Gherardo Gossi’s nervous camera, especially at the start, reproduces the stress inside the cars, nicely matched by the excellent editing. Best of all are production designer Emita Frigato’s modifications to the actual street, revealing in the final shot just how thoroughly these individuals remain stuck in their constricted world.

Venice Film Review: 'A Street in Palermo'

Reviewed at Venice Film Festival (competing), Aug. 29, 2013. Running time: 92 MIN.  Original title: "Via Castellana Bandiera"

Production:

(Italy-Switzerland-France) A Vivo Film, Wildside, Ventura Film, Slot Machine production, with Rai Cinema, RSI Radiotelevisione Svizzera, SRG SSR, in collaboration with Istituto Luce Cinecitta. (International sales: Films Distribution, Paris.) Produced by Marta Donzelli, Gregorio Paonessa, Mario Gianani, Lorenzo Mieli, Elda Guidinetti, Andres Pfaeffli, Marianne Slot.

Crew:

Directed by Emma Dante. Screenplay, Dante, Giorgio Vasta, in collaboration with Licia Eminenti, based on the novel by Dante. Camera (color), Gherardo Gossi; editor, Benni Atria; music, Mancuso Brothers; production designer, Emita Frigato; costume designer, Italia Carroccio; sound, Paolo Benvenuti, Simone Paolo Olivero; sound designer, Benni Atria, Francois Musy; assistant director, Cinzia Castania; casting, Anna Maria Sambucco.

With:

Emma Dante, Alba Rohrwacher, Elena Cotta, Renato Malfatti, Dario Casarolo, Carmine Maringola, Sandro Maria Campagna, Elisa Parrinello, Daniela Macaluso, Giuseppe Tantillo, Marcella Colaianni, Giacomo Guarneri. (Italian (Sicilian dialect), Albanian dialogue)

More Film

  • Nadine Labaki

    Cannes: Nadine Labaki to Head Un Certain Regard Jury

    Lebanese filmmaker Nadine Labaki has been named president of the jury for Un Certain Regard in Cannes. The Festival said Labaki had been chosen after “moving hearts and minds at the last Festival de Cannes with her Academy Award- and Golden Globe-nominated ‘Capernaum,’ which won the Jury Prize.” More Reviews Concert Review: Yoko Ono Earns [...]

  • Osmosis

    Netflix Unveils Four More French Originals, 'Gims,' 'Anelka,' 'Move,' 'Of Earth And Blood'

    As it prepares to open a fully-staffed office in France and ramp up its investment in local originals, Netflix has unveiled three new documentaries, “Move” (working title), “Gims” (working title), and “Anelka” (working title), and the feature film “Of Earth And Blood” while at Series Mania in Lille. Announced during a panel with Netflix’s commissioning [...]

  • Miramax Developing 'I Won't Be Home

    Film News Roundup: Miramax Developing 'I Won't Be Home for Christmas'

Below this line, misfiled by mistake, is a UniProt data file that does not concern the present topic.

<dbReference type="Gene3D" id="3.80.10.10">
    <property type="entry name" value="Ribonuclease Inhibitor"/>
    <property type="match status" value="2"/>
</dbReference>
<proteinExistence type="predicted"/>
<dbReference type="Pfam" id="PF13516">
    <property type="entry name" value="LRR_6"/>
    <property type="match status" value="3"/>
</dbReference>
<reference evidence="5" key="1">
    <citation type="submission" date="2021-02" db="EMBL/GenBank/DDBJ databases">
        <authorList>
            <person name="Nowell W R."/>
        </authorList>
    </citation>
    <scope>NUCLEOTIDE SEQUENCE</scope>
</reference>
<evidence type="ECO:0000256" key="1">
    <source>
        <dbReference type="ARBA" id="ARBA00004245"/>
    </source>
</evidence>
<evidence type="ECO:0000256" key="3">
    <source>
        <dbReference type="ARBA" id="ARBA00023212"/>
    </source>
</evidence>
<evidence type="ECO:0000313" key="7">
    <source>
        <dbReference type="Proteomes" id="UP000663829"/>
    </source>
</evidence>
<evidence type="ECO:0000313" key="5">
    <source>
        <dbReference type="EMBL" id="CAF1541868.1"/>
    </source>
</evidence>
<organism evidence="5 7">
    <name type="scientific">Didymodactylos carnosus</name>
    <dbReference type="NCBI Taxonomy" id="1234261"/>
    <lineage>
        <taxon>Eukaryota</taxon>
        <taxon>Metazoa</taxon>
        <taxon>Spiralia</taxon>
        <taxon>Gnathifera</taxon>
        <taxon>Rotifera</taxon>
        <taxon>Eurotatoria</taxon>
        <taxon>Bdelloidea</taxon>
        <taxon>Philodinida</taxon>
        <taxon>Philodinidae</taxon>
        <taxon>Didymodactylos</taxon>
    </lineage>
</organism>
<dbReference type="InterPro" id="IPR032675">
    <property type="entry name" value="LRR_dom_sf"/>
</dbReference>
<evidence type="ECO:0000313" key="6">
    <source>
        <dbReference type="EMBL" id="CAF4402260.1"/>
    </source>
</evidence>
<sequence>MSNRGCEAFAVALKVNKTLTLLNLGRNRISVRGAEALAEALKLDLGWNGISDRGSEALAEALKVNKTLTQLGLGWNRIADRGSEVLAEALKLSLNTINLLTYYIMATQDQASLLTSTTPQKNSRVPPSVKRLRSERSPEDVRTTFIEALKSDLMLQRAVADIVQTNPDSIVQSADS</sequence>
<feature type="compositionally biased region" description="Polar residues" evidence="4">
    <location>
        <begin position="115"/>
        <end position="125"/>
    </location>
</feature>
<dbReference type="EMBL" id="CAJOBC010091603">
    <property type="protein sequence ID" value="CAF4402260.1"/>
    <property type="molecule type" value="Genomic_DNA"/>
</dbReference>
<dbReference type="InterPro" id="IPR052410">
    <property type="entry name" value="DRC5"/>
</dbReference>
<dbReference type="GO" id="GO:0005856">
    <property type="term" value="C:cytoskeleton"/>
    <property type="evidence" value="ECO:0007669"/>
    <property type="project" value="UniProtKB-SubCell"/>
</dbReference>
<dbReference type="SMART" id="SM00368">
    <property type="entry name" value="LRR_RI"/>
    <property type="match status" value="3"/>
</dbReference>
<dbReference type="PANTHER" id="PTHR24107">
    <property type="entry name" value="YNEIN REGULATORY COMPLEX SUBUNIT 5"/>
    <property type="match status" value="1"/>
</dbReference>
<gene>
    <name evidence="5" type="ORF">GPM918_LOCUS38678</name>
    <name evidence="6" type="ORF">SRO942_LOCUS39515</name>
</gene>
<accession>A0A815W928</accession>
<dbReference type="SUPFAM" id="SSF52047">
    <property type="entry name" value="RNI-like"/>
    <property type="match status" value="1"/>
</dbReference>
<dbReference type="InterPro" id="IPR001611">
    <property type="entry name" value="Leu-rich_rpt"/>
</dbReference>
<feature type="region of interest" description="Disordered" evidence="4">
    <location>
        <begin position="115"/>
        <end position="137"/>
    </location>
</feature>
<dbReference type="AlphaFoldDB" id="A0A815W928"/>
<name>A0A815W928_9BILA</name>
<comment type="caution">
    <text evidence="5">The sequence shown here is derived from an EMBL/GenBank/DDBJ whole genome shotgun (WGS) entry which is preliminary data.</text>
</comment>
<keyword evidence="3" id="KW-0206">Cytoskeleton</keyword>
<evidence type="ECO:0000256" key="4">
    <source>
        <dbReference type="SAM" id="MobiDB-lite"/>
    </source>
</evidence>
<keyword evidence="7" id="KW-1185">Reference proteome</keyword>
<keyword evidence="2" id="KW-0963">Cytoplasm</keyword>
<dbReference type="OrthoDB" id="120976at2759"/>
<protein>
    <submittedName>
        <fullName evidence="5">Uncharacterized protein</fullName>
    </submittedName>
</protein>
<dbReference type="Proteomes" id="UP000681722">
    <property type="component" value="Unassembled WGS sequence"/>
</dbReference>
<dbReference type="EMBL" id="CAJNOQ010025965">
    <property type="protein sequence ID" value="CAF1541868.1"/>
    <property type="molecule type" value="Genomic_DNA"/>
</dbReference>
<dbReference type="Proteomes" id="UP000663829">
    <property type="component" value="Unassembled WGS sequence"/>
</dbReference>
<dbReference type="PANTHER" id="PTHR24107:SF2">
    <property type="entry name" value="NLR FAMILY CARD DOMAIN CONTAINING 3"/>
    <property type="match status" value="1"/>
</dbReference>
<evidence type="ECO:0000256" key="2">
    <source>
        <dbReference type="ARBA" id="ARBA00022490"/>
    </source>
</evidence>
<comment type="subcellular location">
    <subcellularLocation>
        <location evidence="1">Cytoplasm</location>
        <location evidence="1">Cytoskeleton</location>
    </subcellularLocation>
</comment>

In today’s film news roundup, “I Won’t Be Home for Christmas” is in the works, the NFL has made a documentary about female team owners and D Street Pictures has signed Kenny Gage and Devon Downs to direct the dance feature “Move.” HOLIDAY PROJECT More Reviews Concert Review: Yoko Ono Earns a Wide-Ranging, All-Female Salute [...]

  • Michael B. Jordan arrives at the

    Michael B. Jordan to Star in Warner Bros.' 'Methuselah' Movie

    Michael B. Jordan will produce and star in a “Methuselah” movie for Warner Bros., based on the Biblical story of a man who lived to be 969 years old. Jordan will produce through his Outlier Society production company along with Heyday’s David Heyman and Jeffrey Clifford. More Reviews Concert Review: Yoko Ono Earns a Wide-Ranging, [...]

  • Davids Chief Piera Detassis on Revamping

    Davids Chief Piera Detassis on Revamping Italy's Top Film Awards

    Piera Detassis recently became the first woman to head the David di Donatello Awards, Italy’s equivalent of the Oscars. Since then she’s been busy overhauling the inner workings of the prizes that will be awarded on Wednesday. Detassis, also the editor of Italian film publication Ciak, spoke exclusively to Variety about the challenges she’s faced [...]

  • Matteo Garrone's 'Dogman' Leads Davids Awards

    Matteo Garrone's 'Dogman' Leads Davids Awards Race

    With 15 nominations Matteo Garrone’s “Dogman” leads the pack of contenders for Italy’s David di Donatello Awards in a watershed year for the country’s top film nods that sees highbrow auteur titles reaping most of the David love just as local box-office grosses hit an all-time low. Garrone’s gritty revenge drama is followed closely with [...]

  • steven spielberg Apple TV Plus

    Steven Spielberg's Apple Appearance Riles Up Social Media: 'Big Old Mixed Message'

    Many Hollywood heavyweights flocked to Apple’s Cupertino, Calif. headquarters to help reveal the tech giant’s revamped steaming service Apple TV+ on Monday — but one such legend was so polarizing he became a national trending topic on Twitter for simply showing his face. Steven Spielberg was the first to appear in a dramatic short film [...]

More From Our Brands

Access exclusive content